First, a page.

MVPA 9480

                   


              • jtiers
                Re: [atlas_craftsman] Re: This should be easy: Fair value guestimate on 101....Hmmmm.... If poured in place and left, there is a tight clearance... usually
                Message 7 of 9 , Aug 31, 2013
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                  Re: [atlas_craftsman] Re: This should be easy:  Fair value guestimate on 101....
                  Hmmmm....
                   
                  If poured in place and left, there is a tight clearance... usually there is some work to scrape them to fit, if you use a "model shaft"  . If you pour around the actual shaft, you still have a tight clearance, but it may wear out to be OK, will be hot for a while.  Probably it will be too close for good oiling, though, depending on the shrinkage.
                   
                  Do you count scraping oil grooves as "disturbing" the babbit?
                   
                  JT
                  ----- Original Message -----
                  To: Atlas
                  Sent: Saturday, August 31, 2013 5:39 PM
                  Subject: Re: [atlas_craftsman] Re: This should be easy: Fair value guestimate on 101....

                  You obviously have no clue about how babbitt bearings are poured in place and NOT disturbed once poured.
                  That’s one of the things we had do do and learn in machining class as we were making a machine tool from pattern making thru final assembly and test.

                • James Smith
                  For anyone interested check out Keith Fenner s videos on YouTube. Very good videos of babbit pours and scraping to size. From: atlas_craftsman@yahoogroups.com
                  Message 8 of 9 , Aug 31, 2013
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                    For anyone interested check out Keith Fenner's videos on YouTube. Very good videos of babbit pours and scraping to size.

                     

                    From: atlas_craftsman@yahoogroups.com [mailto:atlas_craftsman@yahoogroups.com] On Behalf Of James Irwin
                    Sent: Saturday, August 31, 2013 3:40 PM
                    To: Atlas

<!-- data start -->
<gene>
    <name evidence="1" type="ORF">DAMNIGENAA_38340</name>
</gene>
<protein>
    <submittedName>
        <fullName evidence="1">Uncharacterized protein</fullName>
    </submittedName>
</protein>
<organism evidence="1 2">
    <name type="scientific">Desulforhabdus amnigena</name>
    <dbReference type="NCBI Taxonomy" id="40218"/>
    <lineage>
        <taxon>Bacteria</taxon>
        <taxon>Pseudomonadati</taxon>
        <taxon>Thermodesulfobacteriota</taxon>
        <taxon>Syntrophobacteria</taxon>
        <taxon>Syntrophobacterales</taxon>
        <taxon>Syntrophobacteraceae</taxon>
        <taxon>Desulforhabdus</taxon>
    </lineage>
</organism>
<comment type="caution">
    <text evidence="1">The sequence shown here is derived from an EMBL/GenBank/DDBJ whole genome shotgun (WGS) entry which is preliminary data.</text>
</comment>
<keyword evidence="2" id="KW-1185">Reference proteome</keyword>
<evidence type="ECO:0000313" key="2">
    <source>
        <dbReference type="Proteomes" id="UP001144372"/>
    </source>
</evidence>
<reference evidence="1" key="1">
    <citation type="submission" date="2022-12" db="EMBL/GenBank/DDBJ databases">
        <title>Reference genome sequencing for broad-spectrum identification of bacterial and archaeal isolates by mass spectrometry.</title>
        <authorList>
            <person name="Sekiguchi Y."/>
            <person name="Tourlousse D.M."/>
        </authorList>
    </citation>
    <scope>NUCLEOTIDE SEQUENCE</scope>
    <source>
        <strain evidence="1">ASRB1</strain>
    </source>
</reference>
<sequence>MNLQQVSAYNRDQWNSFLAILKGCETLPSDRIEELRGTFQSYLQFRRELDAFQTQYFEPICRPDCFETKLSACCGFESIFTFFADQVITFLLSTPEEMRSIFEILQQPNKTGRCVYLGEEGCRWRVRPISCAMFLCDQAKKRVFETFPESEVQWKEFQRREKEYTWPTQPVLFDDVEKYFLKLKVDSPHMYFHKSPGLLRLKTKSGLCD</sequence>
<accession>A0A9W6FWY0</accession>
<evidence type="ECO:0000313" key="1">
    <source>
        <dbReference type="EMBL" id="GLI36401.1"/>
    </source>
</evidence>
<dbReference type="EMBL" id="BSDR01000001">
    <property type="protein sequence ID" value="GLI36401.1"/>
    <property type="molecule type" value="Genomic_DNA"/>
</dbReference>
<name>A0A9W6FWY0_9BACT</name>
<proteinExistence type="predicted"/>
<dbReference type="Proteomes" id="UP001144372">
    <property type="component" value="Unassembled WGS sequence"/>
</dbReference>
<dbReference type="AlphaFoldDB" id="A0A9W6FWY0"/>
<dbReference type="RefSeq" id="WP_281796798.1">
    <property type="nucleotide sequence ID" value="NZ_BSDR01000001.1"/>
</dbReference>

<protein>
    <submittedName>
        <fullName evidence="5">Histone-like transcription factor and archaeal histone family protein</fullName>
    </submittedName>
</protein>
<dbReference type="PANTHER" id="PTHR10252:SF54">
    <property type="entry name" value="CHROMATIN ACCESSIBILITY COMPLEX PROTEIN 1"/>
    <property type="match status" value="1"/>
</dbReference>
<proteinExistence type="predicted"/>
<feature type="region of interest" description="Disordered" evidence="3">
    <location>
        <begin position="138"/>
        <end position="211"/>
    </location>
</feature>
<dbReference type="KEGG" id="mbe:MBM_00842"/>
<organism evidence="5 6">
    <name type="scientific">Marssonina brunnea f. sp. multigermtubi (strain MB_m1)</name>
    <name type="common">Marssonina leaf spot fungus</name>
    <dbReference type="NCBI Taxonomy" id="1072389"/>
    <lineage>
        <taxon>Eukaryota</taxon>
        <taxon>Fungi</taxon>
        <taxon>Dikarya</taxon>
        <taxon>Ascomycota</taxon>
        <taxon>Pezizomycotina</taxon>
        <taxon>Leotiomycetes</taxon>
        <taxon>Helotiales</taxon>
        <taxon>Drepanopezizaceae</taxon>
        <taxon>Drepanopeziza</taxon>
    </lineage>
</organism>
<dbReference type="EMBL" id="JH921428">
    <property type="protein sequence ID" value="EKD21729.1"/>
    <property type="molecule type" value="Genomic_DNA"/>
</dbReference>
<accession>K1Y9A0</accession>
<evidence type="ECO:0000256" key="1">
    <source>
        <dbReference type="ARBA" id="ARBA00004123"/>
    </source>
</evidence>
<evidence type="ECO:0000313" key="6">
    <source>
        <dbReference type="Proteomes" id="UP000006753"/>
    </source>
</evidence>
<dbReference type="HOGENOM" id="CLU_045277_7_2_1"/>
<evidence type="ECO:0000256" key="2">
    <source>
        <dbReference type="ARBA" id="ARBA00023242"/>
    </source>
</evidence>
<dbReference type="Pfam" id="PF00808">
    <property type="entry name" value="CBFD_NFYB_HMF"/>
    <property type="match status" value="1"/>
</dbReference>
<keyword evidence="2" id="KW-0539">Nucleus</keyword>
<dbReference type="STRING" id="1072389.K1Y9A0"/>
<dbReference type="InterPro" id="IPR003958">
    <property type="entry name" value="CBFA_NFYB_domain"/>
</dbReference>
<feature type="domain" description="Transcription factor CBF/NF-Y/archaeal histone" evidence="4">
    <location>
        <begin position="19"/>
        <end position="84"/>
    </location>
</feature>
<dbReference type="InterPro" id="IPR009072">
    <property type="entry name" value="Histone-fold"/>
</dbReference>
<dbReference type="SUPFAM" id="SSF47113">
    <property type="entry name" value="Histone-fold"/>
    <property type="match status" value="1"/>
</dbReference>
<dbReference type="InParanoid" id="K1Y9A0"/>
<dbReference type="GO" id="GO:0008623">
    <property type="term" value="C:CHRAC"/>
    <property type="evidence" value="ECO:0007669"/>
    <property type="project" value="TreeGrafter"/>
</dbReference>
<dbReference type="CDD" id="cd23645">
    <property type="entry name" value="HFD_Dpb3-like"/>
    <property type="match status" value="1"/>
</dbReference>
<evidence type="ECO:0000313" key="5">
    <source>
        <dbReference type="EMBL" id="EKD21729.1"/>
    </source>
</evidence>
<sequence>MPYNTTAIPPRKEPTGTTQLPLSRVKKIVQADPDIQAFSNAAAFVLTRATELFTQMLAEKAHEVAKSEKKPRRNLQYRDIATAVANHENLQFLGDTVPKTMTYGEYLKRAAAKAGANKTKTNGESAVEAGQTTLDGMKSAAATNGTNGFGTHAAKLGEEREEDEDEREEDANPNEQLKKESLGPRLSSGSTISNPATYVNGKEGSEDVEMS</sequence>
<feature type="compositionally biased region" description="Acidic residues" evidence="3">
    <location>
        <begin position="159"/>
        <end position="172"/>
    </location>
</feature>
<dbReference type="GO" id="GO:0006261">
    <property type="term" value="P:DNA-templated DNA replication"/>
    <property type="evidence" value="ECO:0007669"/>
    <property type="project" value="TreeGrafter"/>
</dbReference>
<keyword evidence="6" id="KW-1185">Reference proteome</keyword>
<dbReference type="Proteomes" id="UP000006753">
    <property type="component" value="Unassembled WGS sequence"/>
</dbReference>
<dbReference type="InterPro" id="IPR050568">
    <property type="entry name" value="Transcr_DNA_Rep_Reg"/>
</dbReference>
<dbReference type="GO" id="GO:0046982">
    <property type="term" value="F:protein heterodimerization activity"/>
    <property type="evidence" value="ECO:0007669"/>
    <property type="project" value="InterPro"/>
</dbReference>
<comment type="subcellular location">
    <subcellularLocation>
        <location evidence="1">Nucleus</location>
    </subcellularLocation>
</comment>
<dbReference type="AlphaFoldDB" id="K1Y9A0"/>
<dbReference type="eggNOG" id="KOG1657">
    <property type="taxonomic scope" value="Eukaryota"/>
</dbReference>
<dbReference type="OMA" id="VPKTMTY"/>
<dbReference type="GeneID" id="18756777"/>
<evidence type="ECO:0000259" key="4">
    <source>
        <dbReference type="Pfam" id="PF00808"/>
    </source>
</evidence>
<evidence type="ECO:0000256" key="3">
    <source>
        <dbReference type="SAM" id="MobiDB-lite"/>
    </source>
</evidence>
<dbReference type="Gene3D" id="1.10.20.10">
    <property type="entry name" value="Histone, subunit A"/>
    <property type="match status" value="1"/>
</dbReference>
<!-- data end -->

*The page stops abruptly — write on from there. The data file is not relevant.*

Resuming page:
Subject: Re: [atlas_craftsman] Re: This should be easy: Fair value guestimate on 101....

                     

                     

                    You obviously have no clue about how babbitt bearings are poured in place and NOT disturbed once poured.
                    That’s one of the things we had do do and learn in machining class as we were making a machine tool from pattern making thru final assembly and test.


                    On 8/30/13 11:56 PM, "wa5cab@..." wrote:


                     
                     
                       

                    The problem is that after you have new bearings poured, you still have to line bore them.

                    In a message dated 8/30/2013 1:33:25 PM Central Daylight Time, smith975@... writes:

                    Thoughts on Babbitt. I just joined the group this month and have been watching with interest the different posts. I purchased an Atlas 10" TH54 with an assorted amount of tooling at auction for $400.00 it has the Timken bearing head and seems to be in very good shape. I can see several new bearings and everything seems to be tight. It is replacing an older lathe that had a Babbitt head. I had no problems with the Babbitt head except a little heat buildup if running at higher speeds. I have a friend who for years was an active member of an old engine club. Many old engines have Babbitt bearing that need replacing. If you need new Babbitt bearing look for an old engine club in your area and most likely someone will pour you new bearings for the price of the Babbitt. Depending on the Babbitt type (compound of metals) it can be spendy.

                    JS



                    Robert & Susan Downs - Houston
                    wa5cab dot com (Web Store)
                    MVPA 9480

                       

                  • wa5cab
                    The practical problem with pouring new babbit bearings using the existing spindle as part of the mold is that you have to be able to place and hold the spindle
                    Message 9 of 9 , Aug 31, 2013
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                      The practical problem with pouring new babbit bearings using the existing spindle as part of the mold is that you have to be able to place and hold the spindle in the correct location.  You need to be able to locate and hold the spindle within probably +/- .005" front to back, +/- .001" up and down, and at a guess .0005" in 12" in both pitch and yaw.  In other words, you need to be able to pour bearings as accurately as the factory originally line bored them.

                      Robert D.

                      In a message dated 8/31/2013 6:27:26 PM Central Daylight Time, jerdal@... writes:
                      Hmmmm....

                       
                      If poured in place and left, there is a tight clearance... usually there is some work to scrape them to fit, if you use a "model shaft"  . If you pour around the actual shaft, you still have a tight clearance, but it may wear out to be OK, will be hot for a while.  Probably it will be too close for good oiling, though, depending on the shrinkage.
                       
                      Do you count scraping oil grooves as "disturbing" the babbit?
                       
                      JT


                      Robert & Susan Downs - Houston
                      wa5cab dot com (Web Store)
                      MVPA 9480